July 7

Pete Arnott Million Dollar Master Sales Copywriter


Pete Arnott is a direct response copywriter who has generated more than 8-figures in sales. He has engineered successful campaigns for NYT bestsellers, billion-dollar marketing companies, and dozens of business leaders. 

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[Podcast Transcript Using Artificial Intelligence]

Umar Hameed 0:06
Are you ready to become awesomer? Hello everyone. This is Umar Hameed, your host and welcome to the No Limits Selling Podcast, where industry leaders share their tips, strategies and advice on how to make you better, stronger, faster. Get ready for another episode.

Umar Hameed 0:34
Hello, everyone. I'm really privileged today to have Pete Arnott here with me and Pete is a copywriter, and he does this amazingly powerful trick in any salesperson in a sales situation can read their customer and say the right things and land the sale but Pete does it through the written word. And so he has to be an extraordinary salesperson to get people to go oh my god. I Want to do this open up their wallet and make it happen? Pete, welcome to the program. I'm so excited to have you here. Thank you for having me. And thank you for that introduction. My pleasure. One of the things that's really interesting is, you know, we all struggled in English class, at least I did. And it was like, you know, what's the point of it? And it turns out that writing is so critical when we realize that we have the power to emotionally move people it's not just the Shakespeare's of the world but if we think it through we can we can change things in significant ways.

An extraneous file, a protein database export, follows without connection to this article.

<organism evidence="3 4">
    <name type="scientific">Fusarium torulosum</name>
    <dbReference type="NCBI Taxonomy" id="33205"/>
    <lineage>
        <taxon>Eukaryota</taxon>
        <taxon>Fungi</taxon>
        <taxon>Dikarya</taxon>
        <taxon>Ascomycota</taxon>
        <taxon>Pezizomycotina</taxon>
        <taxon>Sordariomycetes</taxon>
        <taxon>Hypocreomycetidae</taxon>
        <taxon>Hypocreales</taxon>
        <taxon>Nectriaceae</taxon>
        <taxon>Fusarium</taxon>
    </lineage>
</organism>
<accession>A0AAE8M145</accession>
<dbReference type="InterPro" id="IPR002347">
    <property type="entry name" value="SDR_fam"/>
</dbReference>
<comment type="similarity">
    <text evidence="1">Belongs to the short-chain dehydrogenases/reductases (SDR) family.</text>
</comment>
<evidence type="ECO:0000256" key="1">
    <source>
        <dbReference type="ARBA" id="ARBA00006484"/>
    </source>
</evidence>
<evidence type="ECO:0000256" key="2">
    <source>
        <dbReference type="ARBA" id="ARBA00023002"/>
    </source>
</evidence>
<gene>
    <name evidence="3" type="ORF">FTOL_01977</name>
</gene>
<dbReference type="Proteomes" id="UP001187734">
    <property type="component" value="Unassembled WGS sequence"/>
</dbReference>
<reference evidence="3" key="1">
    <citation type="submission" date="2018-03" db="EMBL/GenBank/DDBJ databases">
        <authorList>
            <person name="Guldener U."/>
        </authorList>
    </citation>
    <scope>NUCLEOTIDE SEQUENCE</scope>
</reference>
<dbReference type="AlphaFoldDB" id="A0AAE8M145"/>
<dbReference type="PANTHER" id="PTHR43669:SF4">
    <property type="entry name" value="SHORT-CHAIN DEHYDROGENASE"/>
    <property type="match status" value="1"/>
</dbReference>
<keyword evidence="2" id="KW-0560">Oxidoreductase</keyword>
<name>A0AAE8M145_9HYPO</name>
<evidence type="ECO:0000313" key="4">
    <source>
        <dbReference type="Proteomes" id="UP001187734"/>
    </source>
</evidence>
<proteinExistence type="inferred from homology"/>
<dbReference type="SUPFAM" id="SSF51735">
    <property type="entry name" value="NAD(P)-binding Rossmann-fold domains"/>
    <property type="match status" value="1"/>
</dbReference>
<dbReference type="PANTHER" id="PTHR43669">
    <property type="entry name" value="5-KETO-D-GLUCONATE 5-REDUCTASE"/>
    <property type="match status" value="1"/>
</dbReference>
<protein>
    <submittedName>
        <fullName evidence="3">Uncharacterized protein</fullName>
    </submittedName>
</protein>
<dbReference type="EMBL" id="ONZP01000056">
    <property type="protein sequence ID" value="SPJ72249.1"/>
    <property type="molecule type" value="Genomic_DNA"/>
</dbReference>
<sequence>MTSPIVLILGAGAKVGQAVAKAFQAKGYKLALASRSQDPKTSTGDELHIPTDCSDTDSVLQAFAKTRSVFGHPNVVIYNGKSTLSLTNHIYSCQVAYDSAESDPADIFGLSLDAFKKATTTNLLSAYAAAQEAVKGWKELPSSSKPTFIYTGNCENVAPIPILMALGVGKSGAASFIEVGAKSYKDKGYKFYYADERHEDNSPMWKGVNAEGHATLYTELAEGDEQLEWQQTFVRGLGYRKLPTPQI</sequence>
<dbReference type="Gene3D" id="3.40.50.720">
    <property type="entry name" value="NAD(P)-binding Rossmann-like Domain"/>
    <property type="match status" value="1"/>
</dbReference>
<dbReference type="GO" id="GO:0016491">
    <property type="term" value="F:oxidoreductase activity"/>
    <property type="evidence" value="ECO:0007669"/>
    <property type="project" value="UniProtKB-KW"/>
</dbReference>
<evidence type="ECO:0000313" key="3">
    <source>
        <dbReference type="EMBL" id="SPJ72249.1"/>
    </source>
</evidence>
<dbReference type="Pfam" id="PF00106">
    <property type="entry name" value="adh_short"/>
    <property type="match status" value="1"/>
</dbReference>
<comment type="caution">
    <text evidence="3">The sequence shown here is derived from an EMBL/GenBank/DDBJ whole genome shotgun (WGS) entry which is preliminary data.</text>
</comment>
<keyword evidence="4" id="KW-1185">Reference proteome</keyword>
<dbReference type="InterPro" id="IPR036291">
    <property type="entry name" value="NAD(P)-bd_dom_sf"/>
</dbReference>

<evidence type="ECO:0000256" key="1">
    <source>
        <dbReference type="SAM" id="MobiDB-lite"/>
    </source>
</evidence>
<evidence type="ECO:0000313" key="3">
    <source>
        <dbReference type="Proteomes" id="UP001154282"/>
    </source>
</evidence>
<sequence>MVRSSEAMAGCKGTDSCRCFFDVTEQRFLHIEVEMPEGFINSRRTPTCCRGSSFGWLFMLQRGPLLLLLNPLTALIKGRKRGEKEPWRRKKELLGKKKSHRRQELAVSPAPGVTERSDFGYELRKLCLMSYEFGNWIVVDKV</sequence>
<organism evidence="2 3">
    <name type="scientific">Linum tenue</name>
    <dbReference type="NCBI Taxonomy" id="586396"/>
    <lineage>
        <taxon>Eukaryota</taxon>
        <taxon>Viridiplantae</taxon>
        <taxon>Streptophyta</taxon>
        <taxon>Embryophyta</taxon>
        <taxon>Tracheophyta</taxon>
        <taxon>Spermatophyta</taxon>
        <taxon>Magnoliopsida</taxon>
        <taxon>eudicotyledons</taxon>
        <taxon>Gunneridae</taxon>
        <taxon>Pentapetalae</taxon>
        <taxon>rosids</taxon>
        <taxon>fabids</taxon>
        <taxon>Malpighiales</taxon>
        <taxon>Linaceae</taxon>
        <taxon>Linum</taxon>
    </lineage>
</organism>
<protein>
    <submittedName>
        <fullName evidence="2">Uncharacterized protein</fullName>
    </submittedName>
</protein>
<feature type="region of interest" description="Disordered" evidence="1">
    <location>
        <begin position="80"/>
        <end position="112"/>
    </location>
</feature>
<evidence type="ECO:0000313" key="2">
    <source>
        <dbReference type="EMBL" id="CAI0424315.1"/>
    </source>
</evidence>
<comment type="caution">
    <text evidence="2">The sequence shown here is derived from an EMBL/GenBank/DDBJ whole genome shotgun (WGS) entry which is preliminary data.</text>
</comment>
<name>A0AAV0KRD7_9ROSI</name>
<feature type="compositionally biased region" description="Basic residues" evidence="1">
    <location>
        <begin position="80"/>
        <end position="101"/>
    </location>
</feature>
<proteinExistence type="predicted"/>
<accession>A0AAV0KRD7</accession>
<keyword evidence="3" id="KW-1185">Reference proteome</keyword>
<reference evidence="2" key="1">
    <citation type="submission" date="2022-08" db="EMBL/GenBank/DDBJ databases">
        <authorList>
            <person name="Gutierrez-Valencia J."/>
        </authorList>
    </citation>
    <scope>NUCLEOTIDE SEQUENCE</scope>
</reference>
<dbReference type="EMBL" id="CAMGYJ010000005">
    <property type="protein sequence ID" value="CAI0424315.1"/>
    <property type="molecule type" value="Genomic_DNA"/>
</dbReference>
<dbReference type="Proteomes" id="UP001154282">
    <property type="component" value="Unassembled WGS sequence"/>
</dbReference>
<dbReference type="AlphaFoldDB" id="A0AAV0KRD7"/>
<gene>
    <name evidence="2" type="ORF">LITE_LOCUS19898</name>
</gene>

Pete Arnott 1:34
Yeah, I mean, when you understand that it's, I think all copywriters have this weird feeling at some point when they have some success, whether they legalize just by putting some one stone on a page or making a script for somebody to someone to speak, you can actually convince people to spend thousands 10s of thousands of dollars in Canada. Get us a little we are feeling a little fluency you do have to be careful with it but it's fun at the same time. I mean, I completely flopped English just going back to that I was a disaster that I love books I've always loved reading but what they teach you in school did not help me in the slightest with this.

Umar Hameed 2:16
What's interesting is in my high school career, the only book I ever read through the entire high school experience was Catcher in the Rye reason I liked it was because it was written in the first book I ever came across that was written in a conversational style. And everything else I just dropped in class just to get enough to get a see. As soon as I left high school, when people stopped telling me I had to read. I became like a ravenous reader, and I've been that way ever since.

Pete Arnott 2:43
Yeah, I mean, that's a funny point that you mentioned, though, that it was the conversational style that brought you in because, like one of the fundamentals of persuasion is just that conversational steel, particularly when it comes to copywriting. It's just your normal tempted to sound highfalutin. You're not using big $2 words with a five cent what would work? It's just that conversational style that actually gets people to move.

Umar Hameed 3:09
Absolutely. It's makes it relatable. And the idea I think, sometimes that people get in their head in writing is that I need to look good. And I need to portray this image. And ultimately, at the end of the day, it's about the reader. How can I connect with them in a way that they feel moved, whether you're selling something, or just communicating an idea or whatever, and it's so easy to be egocentric is all about me looking good, as opposed to the person that we're sending it to?

Pete Arnott 3:41
I mean, that's exactly what it isn't. That's honestly something I still struggle with is I spend all this time meeting something that I think is excellent, but you go back and you look at it and you realize it's all just you attempting to sound good. Are you attempting to show your own skills when it doesn't actually come down? To the one thing that matters, which is just telling your prospect what they need to hear, to turn them into a customer or the lead, or whatever it is, whatever that action is you have to take. And it's such a common mistake. It's

Umar Hameed 4:15
tough to overcome. One point in your career, you were helping authors and keynote speakers build their businesses more rapidly and probably more strategically through the written word.

Pete Arnott 4:27